Thursday, May 8, 2008

Genre Block: Fantasy

As an avid fantasy reader, who's fallen behind on her fantasy reading, this was a great workshop to get a heads up on whats out there that I need to catch up on.

The speakers include: Susan Fichtelberg, the children’s librarian from Woodbridge Public Library. She’s also an author the author of Encountering Enchantment: A Guide to Speculative Fiction for Teens, published by Libraries Unlimited. She also contributed to the Continuum Encyclopedia of Young Adult Literature.

Bonnie Kunzel, who is a youth services and adolescent literacy consultant for the New Jersey state library.

Finally, we had Author Elizabeth Haydon, who’s works include Rhapsody, The Assassin King, and The Thief Queen’s Daughter.

One of the points brought up is that readers of fantasy don’t care how old the protagonist is. Adults read Harry Potter, kids read Lord of the Rings.

Some of the books covered were:

The Smoke Thief is the first of the new series about a race that can turn from human to dragon. The smoke thief is the first book, and it combines romance, adventure, and mystery.

The women of the underworld series by Kelly Armstrong has strong women that are supernatural creatures like werewolves and demons.

This is a long standing theme with many writers like Kelly Armstrong.

Jim Buitcher’s Dresden Files, is like Sam Spade if he was a wizard. Mystery and magic mixed together. Fantasy Film Noir. A very weird but excellent mix.

One of my favorites is the Thursday Next series, which is a mix of fantasy, sci-fi and detective stories. A world where if you have the original copy of a book you can enter it and change the book. Literary detectives have to keep this from happening, and Thursday Next is one of these detectives. There’s a spin off series to this called the Nursery Crimes series.

The Tales of the Ortori are set in an alternate world based on ancient Japan. This series is by Lian Hearn. This is a fantasy series that appeals very heavily to fans of anime and manga.

Heir to Seven Waters by Juliet Marillier is a fantasy series for teens and adults based on the fairy tale, the seven swans. Her YA series that starts with Wildwood Dancing, is a retelling of the 12 Dancing Princesses with vampires.

Terry Pratchett writes the Diskworld series, a fantasy series that is full of bizarre humor and satire. He is called “The fantasy worlds Douglas Adams” and it’s a well earned title. For folks that loved Hitchhikers Guide for the Galaxy, this is the series to grab.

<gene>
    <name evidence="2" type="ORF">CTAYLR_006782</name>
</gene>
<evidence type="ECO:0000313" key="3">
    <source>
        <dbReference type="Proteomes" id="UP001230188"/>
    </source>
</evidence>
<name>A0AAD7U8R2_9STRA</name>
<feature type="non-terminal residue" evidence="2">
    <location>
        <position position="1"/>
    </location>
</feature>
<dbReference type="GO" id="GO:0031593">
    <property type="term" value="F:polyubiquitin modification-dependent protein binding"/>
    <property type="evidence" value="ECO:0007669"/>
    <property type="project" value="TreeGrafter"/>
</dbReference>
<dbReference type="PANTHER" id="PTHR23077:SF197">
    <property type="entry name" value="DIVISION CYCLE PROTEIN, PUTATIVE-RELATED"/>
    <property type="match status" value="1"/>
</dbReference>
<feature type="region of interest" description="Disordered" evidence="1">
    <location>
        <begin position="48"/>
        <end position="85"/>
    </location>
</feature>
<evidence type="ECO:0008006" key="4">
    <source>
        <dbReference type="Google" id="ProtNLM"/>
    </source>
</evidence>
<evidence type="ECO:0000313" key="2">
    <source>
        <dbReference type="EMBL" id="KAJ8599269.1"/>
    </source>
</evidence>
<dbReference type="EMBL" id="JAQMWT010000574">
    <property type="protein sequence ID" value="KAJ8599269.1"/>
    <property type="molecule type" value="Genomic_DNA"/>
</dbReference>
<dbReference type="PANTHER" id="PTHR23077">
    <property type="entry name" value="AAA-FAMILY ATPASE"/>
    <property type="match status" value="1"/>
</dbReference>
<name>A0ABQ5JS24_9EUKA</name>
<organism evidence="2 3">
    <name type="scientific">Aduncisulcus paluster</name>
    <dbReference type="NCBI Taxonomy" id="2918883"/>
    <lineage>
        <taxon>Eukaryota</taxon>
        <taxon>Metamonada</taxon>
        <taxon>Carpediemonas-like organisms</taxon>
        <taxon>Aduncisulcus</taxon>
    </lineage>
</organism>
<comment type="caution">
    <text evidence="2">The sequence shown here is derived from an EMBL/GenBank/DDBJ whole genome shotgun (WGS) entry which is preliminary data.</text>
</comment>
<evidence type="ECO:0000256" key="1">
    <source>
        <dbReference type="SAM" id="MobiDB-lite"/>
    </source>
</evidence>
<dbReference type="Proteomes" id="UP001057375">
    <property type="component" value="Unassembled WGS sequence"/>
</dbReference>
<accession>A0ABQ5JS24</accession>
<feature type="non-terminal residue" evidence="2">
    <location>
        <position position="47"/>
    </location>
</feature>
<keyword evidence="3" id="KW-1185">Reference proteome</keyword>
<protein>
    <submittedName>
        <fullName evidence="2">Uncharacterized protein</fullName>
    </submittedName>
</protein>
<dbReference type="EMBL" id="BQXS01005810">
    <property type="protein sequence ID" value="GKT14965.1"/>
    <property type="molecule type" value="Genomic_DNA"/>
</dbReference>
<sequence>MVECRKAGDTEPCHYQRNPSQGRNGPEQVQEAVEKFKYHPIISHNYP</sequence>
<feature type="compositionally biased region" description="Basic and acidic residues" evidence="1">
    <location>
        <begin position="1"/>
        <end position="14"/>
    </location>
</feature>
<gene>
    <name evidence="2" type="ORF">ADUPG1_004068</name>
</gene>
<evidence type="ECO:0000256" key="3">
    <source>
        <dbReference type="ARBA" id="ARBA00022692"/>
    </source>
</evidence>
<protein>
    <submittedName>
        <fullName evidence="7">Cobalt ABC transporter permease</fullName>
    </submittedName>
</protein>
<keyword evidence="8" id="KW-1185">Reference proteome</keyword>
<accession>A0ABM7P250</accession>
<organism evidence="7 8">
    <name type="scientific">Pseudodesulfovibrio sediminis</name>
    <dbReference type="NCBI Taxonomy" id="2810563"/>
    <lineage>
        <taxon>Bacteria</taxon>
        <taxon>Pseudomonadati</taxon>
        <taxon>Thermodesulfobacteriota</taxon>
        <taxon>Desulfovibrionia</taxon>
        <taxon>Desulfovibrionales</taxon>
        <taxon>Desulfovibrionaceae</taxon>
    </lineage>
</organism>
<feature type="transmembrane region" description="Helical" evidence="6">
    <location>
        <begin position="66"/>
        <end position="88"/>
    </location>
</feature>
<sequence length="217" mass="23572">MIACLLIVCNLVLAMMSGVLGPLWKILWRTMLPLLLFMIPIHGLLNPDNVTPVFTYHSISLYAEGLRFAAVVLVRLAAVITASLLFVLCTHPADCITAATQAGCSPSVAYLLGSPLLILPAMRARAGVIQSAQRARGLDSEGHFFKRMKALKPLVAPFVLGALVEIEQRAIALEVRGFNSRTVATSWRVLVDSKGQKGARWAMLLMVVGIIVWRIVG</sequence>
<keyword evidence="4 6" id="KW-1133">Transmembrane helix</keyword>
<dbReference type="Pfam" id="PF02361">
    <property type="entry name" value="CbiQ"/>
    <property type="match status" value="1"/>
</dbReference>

Sarah Zettel’s series that starts with The Sword of the Deceiver is about an outcast lighthouse keeper’s daughter who is recruited to save an alternate world and finds her own power.

After the review of the fantasy series, Elizabeth Haydon spoke. She talked about librarians. “You folks were the internet before there was an internet” she said. Librarians, Miss Haydon says, are a guardianship of all human knowledge.

The value of librarians is reflected in her books, where a dragon in the next book she is about to publish, the dragon is a librarian.

No one really knows where the fantasy genre is going exactly. Hollywood is obviously using a lot of fantasy, with the Lord Of The Rings and Harry Potter. It’s wonderful, but can backfire and turn readers off of the genre. Subtle fantasy stories are coming out now, mixing more elements into fantasy.

Women too have been changing the genre as well. Many of the changes in fantasy are being created by women. Everyone from Mary Shelly to J.K Rowling, have made huge leaps in the genre.

She spoke about how many realistic fiction like “A Day No Pigs Would Die.”, are sad books that seem to reinforce the idea that life is hard. Fantasy helps to give kids a way to suspend disbelief. She spoke on fables, myths, and fairy tales, and the fact that they are a vital part of literary history. They teach kids to hope, to try and be bigger than they are. Sci-fi was what inspired scientists to try for the space, and get there.

“Fantasy fosters inspiration” She said.

She spoke about not writing to teach, but writing to tell a story. But she says she gets much feedback that she inspires them to see something different, or better themselves. She looks for the people that are most in need of the release and fun of fantasy. Soldiers, inmates, etc, all enjoy her work and find it inspiring. She spoke about being humbled by the idea her work can change lives.

Good messages, one could say morals, show up in an author’s work almost on their own. Things come into an authors work when they write with an open heart, she says. She calls it “Channeling”.

Elizabeth Haydon is a very powerful speaker, who talks about giving people the ability to dream and to hope through reading and fantasy. I’ve never personally thought of fantasy exactly in that way, but when she spoke of that idea it became very clear. A funny, and very caring woman, having heard her I am really eager to get a hold of her work.

You can find more information on Bonnie Kunzel at

Elizabeth Haydon’s website is at

Susan Fichtelberg’s site can be found at

-Sarah "The Dyslexic Librarian" Hodge-wetherbe, Springfield Public Library

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